Syringomyelia associated with tuberculous meningitis is an extremely rare condition. Only a few studies have reported clinical experience with syringomyelia as a late complication of tuberculous meningitis. Twenty-six years after a tuberculous meningitis episode, a 44-year-old man presented with progressively worsening spastic paresis of the lower limbs and impaired urinary function for 2 years. Radiological examination revealed syringomyelia extending from the level of C2 to T9 and arachnoiditis with atrophy of the spinal cord between C2 and T3. We performed laminectomy from C7 to T1, dissected the arachnoid adhesion and placed a syringo-pleural shunt via keyhole myelotomy. One year after the operation, his neurological condition improved. The postoperative control magnetic resonance imaging revealed the correctly located shunt and significantly diminished syringomyelia cavities. We aim to discuss the mechanism of syrinx formation following tuberculous meningitis and to share our surgical therapeutic experience with this rare disease entity.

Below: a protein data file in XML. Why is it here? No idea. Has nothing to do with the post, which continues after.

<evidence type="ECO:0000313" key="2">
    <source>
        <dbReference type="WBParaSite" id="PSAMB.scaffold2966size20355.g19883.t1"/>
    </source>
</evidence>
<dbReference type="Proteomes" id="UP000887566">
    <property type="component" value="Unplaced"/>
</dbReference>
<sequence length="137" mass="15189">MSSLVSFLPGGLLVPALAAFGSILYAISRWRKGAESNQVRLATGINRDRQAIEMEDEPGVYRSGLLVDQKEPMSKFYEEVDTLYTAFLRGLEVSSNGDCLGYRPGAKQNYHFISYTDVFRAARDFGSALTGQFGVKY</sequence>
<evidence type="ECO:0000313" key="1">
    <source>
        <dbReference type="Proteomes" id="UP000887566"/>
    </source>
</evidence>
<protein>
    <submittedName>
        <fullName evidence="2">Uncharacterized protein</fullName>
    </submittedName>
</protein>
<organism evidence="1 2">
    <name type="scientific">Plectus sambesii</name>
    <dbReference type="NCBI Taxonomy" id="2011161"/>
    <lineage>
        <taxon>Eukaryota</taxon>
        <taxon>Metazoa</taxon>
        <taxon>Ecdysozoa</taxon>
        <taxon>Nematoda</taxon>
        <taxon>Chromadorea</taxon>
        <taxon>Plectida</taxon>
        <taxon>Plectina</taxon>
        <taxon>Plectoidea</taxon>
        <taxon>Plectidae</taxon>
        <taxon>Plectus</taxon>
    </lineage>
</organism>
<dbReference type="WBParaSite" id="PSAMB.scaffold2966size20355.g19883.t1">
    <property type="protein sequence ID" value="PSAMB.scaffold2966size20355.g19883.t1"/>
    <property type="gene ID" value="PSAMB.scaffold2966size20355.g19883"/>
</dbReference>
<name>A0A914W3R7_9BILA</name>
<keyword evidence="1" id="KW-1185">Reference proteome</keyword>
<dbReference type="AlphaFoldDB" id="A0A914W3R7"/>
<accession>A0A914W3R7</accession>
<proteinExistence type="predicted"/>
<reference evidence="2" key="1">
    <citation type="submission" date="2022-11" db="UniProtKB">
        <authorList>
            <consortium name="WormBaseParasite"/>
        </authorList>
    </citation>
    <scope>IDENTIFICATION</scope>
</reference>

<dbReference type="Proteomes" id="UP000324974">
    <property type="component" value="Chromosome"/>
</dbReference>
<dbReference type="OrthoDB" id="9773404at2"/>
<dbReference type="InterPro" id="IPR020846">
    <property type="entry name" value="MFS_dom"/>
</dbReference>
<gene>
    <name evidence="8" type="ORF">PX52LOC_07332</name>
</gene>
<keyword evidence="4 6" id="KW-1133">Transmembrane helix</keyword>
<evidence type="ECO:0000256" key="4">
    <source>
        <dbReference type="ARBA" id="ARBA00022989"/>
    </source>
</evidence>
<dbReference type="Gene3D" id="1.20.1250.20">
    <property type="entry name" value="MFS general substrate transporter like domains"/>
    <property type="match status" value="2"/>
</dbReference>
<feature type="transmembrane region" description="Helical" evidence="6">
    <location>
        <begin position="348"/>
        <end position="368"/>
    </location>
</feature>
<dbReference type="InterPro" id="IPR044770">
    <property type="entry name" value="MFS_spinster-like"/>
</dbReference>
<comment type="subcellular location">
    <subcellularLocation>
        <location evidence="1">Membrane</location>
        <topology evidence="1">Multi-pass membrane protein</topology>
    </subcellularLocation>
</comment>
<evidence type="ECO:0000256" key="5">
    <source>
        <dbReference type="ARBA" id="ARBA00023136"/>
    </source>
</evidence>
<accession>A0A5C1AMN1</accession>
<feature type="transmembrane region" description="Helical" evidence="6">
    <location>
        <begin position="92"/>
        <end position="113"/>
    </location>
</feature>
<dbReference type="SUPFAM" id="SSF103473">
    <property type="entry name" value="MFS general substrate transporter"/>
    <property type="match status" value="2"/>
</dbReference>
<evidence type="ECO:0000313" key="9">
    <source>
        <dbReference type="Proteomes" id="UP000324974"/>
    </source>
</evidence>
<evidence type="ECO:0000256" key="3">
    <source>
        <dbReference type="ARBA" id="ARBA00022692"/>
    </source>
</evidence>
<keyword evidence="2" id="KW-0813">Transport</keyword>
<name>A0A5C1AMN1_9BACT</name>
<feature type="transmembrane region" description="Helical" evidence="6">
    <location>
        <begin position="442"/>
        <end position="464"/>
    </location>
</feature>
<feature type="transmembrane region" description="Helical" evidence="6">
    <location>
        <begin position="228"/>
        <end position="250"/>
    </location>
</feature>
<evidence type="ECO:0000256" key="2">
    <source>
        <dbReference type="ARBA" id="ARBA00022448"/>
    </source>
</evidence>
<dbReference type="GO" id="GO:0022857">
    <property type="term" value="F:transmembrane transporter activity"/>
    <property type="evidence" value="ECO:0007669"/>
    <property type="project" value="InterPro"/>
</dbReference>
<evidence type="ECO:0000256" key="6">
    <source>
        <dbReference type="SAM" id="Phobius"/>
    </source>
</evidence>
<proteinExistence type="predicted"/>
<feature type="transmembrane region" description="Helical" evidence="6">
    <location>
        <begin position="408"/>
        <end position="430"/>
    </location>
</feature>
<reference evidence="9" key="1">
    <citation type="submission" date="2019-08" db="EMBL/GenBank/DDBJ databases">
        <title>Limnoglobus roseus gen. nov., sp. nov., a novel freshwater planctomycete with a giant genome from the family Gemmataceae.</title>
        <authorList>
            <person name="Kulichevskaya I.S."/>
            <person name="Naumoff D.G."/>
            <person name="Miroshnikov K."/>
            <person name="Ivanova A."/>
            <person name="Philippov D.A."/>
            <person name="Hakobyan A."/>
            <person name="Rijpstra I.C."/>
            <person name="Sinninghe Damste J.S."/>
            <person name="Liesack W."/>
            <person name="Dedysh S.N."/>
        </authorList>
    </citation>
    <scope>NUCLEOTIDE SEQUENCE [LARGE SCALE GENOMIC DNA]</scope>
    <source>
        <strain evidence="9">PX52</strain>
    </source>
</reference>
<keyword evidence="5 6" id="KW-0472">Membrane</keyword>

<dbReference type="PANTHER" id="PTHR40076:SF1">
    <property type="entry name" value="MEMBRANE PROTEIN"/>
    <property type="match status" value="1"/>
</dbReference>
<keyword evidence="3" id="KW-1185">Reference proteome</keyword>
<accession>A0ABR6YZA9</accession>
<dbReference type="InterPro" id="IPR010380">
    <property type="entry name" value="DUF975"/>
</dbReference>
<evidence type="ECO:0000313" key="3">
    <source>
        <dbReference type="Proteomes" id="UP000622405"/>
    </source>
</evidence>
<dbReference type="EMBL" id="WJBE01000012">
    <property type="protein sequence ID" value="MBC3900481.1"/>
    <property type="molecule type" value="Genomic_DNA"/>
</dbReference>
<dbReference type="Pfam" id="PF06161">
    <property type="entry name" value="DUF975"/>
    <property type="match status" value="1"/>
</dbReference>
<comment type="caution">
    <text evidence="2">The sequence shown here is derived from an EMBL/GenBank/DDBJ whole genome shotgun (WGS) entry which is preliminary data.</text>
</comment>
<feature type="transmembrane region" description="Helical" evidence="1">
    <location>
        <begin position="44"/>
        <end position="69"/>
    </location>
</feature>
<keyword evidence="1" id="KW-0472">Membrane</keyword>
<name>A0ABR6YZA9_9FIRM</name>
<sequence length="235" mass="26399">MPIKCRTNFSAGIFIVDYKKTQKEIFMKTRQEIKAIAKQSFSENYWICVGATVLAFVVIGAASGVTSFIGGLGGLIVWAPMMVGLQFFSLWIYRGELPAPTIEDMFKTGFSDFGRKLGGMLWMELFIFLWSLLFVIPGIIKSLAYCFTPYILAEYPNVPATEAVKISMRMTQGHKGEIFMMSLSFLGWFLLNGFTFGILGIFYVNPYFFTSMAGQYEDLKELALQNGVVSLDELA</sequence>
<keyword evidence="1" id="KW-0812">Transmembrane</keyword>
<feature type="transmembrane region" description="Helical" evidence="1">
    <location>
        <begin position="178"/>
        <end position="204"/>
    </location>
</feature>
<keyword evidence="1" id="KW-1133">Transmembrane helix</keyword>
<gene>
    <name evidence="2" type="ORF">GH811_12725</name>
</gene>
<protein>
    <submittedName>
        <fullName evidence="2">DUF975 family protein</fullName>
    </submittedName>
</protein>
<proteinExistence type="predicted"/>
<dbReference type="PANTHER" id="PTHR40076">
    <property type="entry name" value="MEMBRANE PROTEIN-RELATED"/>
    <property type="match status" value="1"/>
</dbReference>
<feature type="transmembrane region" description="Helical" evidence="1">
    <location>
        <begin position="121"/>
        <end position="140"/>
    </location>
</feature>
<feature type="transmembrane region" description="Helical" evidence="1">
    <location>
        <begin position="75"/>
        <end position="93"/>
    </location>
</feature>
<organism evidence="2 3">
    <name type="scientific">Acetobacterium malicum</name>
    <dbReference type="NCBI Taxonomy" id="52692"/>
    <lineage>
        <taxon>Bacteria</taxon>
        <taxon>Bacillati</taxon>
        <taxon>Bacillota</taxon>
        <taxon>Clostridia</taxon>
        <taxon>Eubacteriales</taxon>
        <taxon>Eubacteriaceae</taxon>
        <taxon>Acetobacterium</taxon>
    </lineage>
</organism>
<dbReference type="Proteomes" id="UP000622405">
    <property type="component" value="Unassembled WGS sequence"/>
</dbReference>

Keywords: Cerebrospinal fluid shunts, Syringomyelia, Tuberculosis, meningeal


Tuberculous meningitis is not a rare disease, as it is one of the most common extrapulmonary manifestations of tuberculosis. However, syringomyelia following tuberculous meningitis is an extremely rare condition. Very few cases of this condition have been reported previously. Previous reports described extensive adhesive arachnoiditis and multiple lobule formation; surgical attempts failed to improve the neurological status of these patients.

We report a case of syringomyelia secondary to an inflammatory arachnoiditis owing to tuberculous meningitis, which we were able to successfully treat by performing microsurgical dissection and placing a syringo-pleural shunt.